While there was no significant change in the amount of food consumed during the limited access session, the pattern of food consumption was not monitored. Thus, it is not possible to determine if the pattern of food consumption changed or if the interactions between feeding and drinking changed following Ucn 3 injection. Recently, a drinking-implicit method of meal patterning has been used by Zorrilla and colleagues (2005)
that includes both eating and drinking events in determining the definition of a meal, since eating and drinking behaviors are often intertwined. A drinking-inclusive analysis of ingestive behavior for food, ethanol and water, during the 2 hr ethanol limited-access procedure may have yielded more detailed information on the effect of Ucn 3 on both ethanol consumption and feeding. A visual analysis of the cumulative records suggests a possible interaction of feeding and drinking after Ucn 3 injection, specifically a trend towards longer times between drinking runs after Ucn 3 injection (data not shown). This increase in inter-run interval after Ucn 3 could reflect a decrease in feeding between runs, resulting in longer pauses between runs of drinking. Since only drinking (but not eating) behavior was monitored on a constant basis during the limited access session in this study, the effect of Ucn 3 on ethanol drinking pattern is difficult due to the normal interplay between eating and drinking in meals.
These results extend, to non-dependent mice, the previous finding that Ucn 3 decreases ethanol self-administration in dependent and withdrawing rats (Valdez et al., 2004
). Dependent, withdrawing mice were not tested in the current study, thus no comparisons between rodent species can be made. In contrast to the current results, Valdez et al. (2004)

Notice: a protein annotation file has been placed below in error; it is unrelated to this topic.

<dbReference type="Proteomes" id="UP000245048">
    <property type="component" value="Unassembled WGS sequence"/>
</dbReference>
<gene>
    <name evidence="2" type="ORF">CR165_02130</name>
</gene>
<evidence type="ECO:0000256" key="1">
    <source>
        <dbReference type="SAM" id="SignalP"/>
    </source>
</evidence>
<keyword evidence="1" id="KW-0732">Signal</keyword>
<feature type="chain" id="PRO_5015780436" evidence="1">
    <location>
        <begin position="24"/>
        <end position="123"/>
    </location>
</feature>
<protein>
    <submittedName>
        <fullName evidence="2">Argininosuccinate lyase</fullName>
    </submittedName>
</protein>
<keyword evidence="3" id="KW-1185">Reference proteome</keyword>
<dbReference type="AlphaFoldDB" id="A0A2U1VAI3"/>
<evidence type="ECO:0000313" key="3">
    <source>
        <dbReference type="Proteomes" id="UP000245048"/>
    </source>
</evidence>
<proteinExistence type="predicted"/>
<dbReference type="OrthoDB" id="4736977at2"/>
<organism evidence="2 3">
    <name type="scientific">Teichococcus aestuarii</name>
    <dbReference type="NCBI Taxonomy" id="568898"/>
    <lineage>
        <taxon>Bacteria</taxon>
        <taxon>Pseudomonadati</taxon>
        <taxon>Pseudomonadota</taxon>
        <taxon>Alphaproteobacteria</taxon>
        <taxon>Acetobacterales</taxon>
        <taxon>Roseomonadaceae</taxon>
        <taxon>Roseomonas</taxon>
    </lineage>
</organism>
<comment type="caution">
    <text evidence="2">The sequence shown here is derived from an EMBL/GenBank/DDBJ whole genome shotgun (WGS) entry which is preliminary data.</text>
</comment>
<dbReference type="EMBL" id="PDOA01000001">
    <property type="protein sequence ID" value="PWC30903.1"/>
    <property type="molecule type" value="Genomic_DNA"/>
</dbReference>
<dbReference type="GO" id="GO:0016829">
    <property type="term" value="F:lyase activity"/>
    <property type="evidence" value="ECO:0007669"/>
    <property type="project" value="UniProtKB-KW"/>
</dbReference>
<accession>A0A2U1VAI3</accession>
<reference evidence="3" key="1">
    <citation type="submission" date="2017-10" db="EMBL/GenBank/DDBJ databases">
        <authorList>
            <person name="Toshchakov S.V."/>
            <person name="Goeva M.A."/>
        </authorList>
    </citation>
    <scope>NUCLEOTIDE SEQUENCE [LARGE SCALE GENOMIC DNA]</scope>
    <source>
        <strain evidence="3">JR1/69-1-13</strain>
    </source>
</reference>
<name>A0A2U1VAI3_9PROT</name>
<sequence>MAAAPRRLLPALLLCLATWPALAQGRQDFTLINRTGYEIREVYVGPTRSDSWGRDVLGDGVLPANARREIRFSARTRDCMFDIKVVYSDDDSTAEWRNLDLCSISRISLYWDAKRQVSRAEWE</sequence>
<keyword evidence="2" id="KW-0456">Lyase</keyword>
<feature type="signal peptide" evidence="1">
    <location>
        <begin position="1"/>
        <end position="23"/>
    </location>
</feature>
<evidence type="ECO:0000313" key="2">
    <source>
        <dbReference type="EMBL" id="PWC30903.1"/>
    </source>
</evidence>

did not see a significant effect of Ucn 3 in non-dependent and non-withdrawing rats. This may be explained by the considerable differences in the procedures used for the two studies. The design of the Valdez study, with regard specifically to the non-dependent control group, included a break, during which ethanol self-administration was not available and rats were not placed into the operant chambers. Rats were initially trained to self-administer ethanol in daily sessions, followed by 21 days without exposure to ethanol, during which time they consumed a palatable liquid diet containing sucrose. It is possible that use of this procedure with prolonged periods without ethanol or operant chamber exposure may have unintentionally affected the self-administration behavior of these animals. For example, there could have been loss of training to the operant task. In fact, examination of ethanol versus water responding shows that there was little or no preference for ethanol in this control group, following the abstinent period. In addition, ethanol self-administration may have been altered due to the daily exposure to a highly-palatable, sucrose-containing, liquid diet available in the home cage. In the present study, mice self-administered ethanol in continuous, uninterrupted daily sessions prior to all Ucn 3 treatments. An advantage of this procedure (with no breaks in self-administration) is that the consistent treatment produced subjects with very stable day-to-day self-administration and maintained a high ethanol-preference (see , ethanol preference ratio) despite the Ucn 3-induced decrease in ethanol intake. This stable ethanol-drinking baseline was sensitive to changes in intake, which may not have been possible with a more complicated, variable experimental design. Finally, the differences between the results of the two studies could also be explained by the use of operant self-administration by Valdez et al. (2004)
, as opposed to the non-operant, home cage self-administration presented here. Due to the significant differences in procedure between the two studies, it is not possible to conclude if there is a differential effect of Ucn 3 on ethanol drinking between mice and rats.
The results of this study establish a role for CRF2R in a non-dependent mouse model of ethanol self-administration. Although much of the focus in the alcohol field has been on CRF and activity at CRF1R, results from this study and others suggest that CRF2R may also regulate ethanol self-administration in both dependent and non-dependent animals. This effect may be mediated by the hypothalamus, which is involved in regulation of ingestive processes, or limbic areas such as the amygdala or bed nucleus of the stria terminalis that are hypothesized to regulate drug reward and use. Future work using microinjections could elucidate the specific region or regions of the brain where CRF2R regulate ethanol intake, and perhaps determine if chronic drug use has an effect on endogenous levels of Ucn 3 or CRF2R.